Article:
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LIVING IN SWITZERLAND

How employees in Switzerland can take more holidays in 2023

If you work in Switzerland, you are entitled to take four weeks for holidays, either at once or in smaller time periods. There, is, however, a way, to extend your time off — if you plan ahead.

How employees in Switzerland can take more holidays in 2023
Watching the Matterhorn is a good way to spend your time off work. Photo by Joshua Earle on Unsplash

Four weeks (20 days) is the strict legal minimum for people working 41 hours per week, which counts as a full-time position.

However, many companies offer their employees more than the legal minimum; the exact number of days or weeks is outlined in an employment contract.

For part-time work, the four-week period is pro-rated according to the number of hours an employee works each week.

However, there is an astute way of extending your vacation time without taking off too many additional work days. This is how.

The “bridges”

As Christmas Day (December 25th) and New Year Day (January 1st) are public holidays, some businesses close down during the entire period between the two holidays, giving their employees the days between the two dates as holiday time (in addition to the statutory four weeks).

This year, however, both Christmas and New Year fall on a Sunday, so you don’t really gain anything. However, if they fall on, say, Friday or Monday, then in the very least you get a nice long weekend.

There is a movement among Swiss labour unions to provide a compensation day if a public holiday falls on the weekend, as it does this year, but so far there has not been any response from the employers’ associations.

READ MORE: Swiss politicians call for ‘lost’ public holidays to be replaced

Another longish “time off” period is around Easter: Good Friday (April 7th in 2023)  is a public holiday nearly everywhere in Switzerland, except in Ticino and Valais, as is Easter Monday (April 10th), with the exception of Neuchâtel, Solothurn, Valais and Zug.

So if you live anywhere in the country except those cantons, you can take the Thursday before and Tuesday after Easter as two “holiday” days and enjoy an almost week-long vacation which will “cost” you only two days from your 20-day yearly allowance.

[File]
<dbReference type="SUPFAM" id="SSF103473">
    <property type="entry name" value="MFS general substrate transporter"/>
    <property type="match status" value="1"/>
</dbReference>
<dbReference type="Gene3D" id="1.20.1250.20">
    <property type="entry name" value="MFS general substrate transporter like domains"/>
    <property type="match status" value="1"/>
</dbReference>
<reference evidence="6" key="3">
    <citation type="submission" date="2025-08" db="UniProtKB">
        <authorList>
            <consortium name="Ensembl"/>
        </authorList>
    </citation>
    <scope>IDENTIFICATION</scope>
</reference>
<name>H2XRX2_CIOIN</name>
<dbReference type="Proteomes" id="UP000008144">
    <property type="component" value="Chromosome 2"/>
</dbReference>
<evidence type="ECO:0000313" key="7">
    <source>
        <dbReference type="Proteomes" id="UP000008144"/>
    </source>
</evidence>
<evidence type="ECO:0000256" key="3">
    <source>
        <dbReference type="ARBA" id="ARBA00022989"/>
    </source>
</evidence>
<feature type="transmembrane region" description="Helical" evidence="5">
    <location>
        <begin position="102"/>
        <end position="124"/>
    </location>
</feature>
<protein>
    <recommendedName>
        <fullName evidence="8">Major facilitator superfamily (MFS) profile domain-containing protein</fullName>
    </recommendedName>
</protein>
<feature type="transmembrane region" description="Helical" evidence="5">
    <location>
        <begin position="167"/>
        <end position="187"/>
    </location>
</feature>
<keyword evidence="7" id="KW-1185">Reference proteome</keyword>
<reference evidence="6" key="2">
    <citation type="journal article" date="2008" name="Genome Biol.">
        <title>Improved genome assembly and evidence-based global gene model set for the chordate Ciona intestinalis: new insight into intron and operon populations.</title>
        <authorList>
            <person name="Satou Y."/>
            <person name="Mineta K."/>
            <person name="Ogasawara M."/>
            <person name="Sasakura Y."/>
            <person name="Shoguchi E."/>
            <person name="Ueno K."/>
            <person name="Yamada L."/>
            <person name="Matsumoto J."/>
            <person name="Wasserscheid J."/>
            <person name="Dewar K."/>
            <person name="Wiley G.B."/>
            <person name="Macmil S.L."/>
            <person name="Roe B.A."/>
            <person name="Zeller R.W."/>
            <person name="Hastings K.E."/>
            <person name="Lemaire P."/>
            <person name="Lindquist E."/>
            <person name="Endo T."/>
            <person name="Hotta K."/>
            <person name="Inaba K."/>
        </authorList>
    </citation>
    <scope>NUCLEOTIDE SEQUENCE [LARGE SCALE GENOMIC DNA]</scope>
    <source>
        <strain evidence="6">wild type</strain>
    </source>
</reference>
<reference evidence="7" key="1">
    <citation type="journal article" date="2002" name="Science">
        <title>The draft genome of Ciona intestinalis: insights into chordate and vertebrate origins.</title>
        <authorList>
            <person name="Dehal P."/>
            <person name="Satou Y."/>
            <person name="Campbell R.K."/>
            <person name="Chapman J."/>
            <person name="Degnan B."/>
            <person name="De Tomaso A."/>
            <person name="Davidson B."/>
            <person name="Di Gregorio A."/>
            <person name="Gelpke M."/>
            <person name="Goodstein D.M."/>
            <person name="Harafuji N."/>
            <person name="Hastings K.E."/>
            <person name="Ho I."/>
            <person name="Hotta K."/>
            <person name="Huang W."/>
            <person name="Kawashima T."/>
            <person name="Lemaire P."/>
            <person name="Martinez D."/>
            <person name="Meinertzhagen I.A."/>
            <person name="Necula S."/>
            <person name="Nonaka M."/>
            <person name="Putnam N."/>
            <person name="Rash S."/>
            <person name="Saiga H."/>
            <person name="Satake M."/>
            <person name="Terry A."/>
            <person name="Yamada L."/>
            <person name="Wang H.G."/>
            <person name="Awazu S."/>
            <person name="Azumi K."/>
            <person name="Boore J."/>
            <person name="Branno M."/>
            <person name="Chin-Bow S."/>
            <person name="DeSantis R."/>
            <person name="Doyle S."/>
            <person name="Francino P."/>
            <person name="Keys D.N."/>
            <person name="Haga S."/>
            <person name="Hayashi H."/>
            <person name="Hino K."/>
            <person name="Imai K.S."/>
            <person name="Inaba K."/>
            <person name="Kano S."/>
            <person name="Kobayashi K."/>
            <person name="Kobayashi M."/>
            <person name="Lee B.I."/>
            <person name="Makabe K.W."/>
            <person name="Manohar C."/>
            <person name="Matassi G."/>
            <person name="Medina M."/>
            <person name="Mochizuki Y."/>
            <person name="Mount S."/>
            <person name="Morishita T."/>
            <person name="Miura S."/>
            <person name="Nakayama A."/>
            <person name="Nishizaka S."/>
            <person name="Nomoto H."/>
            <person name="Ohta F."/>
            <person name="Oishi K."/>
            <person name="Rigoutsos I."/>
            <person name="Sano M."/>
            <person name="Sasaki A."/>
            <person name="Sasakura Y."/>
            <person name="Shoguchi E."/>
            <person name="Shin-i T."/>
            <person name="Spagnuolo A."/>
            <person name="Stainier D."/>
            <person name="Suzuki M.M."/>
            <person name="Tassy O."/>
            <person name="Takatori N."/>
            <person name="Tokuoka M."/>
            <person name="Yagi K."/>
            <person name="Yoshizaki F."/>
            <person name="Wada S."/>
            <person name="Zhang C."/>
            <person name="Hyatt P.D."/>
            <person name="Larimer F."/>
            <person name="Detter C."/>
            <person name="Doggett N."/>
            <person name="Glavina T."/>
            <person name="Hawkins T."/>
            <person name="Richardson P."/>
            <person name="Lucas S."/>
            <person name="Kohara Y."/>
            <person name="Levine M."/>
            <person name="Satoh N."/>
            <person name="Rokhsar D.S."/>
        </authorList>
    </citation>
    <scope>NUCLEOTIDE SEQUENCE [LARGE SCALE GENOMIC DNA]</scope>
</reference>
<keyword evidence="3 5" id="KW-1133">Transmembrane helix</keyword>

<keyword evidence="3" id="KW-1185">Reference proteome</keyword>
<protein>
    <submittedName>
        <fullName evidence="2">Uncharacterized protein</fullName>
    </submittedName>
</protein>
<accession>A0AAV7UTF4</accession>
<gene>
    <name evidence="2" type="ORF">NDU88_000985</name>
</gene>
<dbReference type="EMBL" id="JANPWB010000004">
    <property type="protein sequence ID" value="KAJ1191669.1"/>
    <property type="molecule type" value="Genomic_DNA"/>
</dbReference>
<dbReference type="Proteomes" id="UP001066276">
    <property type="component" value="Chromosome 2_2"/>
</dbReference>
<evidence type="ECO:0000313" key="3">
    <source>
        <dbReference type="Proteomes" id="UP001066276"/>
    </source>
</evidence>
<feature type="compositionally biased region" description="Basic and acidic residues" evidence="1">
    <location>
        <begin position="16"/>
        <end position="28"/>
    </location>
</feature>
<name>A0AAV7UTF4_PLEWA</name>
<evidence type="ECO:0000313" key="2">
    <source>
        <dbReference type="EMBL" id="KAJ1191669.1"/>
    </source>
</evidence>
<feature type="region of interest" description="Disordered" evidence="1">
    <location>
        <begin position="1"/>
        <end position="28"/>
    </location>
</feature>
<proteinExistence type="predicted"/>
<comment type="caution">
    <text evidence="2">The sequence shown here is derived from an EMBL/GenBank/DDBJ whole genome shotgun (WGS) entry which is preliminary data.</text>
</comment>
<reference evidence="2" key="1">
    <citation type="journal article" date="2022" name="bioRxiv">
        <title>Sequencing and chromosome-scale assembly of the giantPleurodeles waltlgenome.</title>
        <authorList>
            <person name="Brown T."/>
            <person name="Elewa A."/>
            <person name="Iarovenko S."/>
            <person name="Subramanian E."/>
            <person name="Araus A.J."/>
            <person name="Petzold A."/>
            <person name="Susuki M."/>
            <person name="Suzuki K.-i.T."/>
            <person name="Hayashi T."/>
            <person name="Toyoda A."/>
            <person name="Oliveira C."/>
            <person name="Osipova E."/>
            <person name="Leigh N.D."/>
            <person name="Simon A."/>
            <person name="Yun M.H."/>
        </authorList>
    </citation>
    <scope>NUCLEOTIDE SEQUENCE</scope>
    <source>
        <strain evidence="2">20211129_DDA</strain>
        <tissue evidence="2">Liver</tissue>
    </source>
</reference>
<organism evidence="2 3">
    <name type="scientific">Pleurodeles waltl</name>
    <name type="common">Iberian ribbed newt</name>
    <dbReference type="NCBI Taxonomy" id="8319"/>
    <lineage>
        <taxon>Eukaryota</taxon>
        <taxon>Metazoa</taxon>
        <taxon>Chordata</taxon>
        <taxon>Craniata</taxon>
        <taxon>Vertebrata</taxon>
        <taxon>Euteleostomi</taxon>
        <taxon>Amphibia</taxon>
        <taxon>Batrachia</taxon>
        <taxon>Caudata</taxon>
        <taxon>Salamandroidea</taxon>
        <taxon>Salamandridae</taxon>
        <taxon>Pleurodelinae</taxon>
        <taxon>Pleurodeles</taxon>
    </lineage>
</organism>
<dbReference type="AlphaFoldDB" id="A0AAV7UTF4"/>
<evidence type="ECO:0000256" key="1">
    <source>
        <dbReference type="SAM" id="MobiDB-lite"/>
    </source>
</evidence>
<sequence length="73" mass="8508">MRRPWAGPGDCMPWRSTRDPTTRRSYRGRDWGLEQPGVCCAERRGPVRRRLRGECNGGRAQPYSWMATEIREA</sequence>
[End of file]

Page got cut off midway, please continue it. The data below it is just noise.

You can do the same with other public holidays — for instance, next Ascension Day in on Thursday, May 18th, but many companies don’t work on Friday, making it a four-day weekend.

Again, if you take at least another day off either before or after — that is, Wednesday May 17th or Monday May 19th, you will have a five-day holiday for the price of one day from your yearly allowance.

So far, with the above combinations, you have lost three days out of 20, but have gained six and five days of holidays, respectively.

You can also do the same around other public holidays as well, either national ones or those specific to your cantons.

Why do the Swiss have so little time off anyway?

Many other European countries give their workers longer vacations — in France and Austria, for instance, employees are entitled to five weeks.

But the Swiss themselves are to blame for their briefer leave: in a 2012 referendum, 67 percent of the country’s voters rejected (yes, rejected) the proposal to extend the mandatory leave to six weeks.

They did so because they believed longer holidays would cost the economy billions of francs each year, and the money-conscious Swiss just couldn’t allow that.

As the media reported at the time, the outcome showed that Swiss voters had realised “something which sounds nice at first, on closer look brings many disadvantages” and that “citizens have kept a sense of reality.”

READ MORE : Everything you need to know about annual leave in Switzerland

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SWITZERLAND EXPLAINED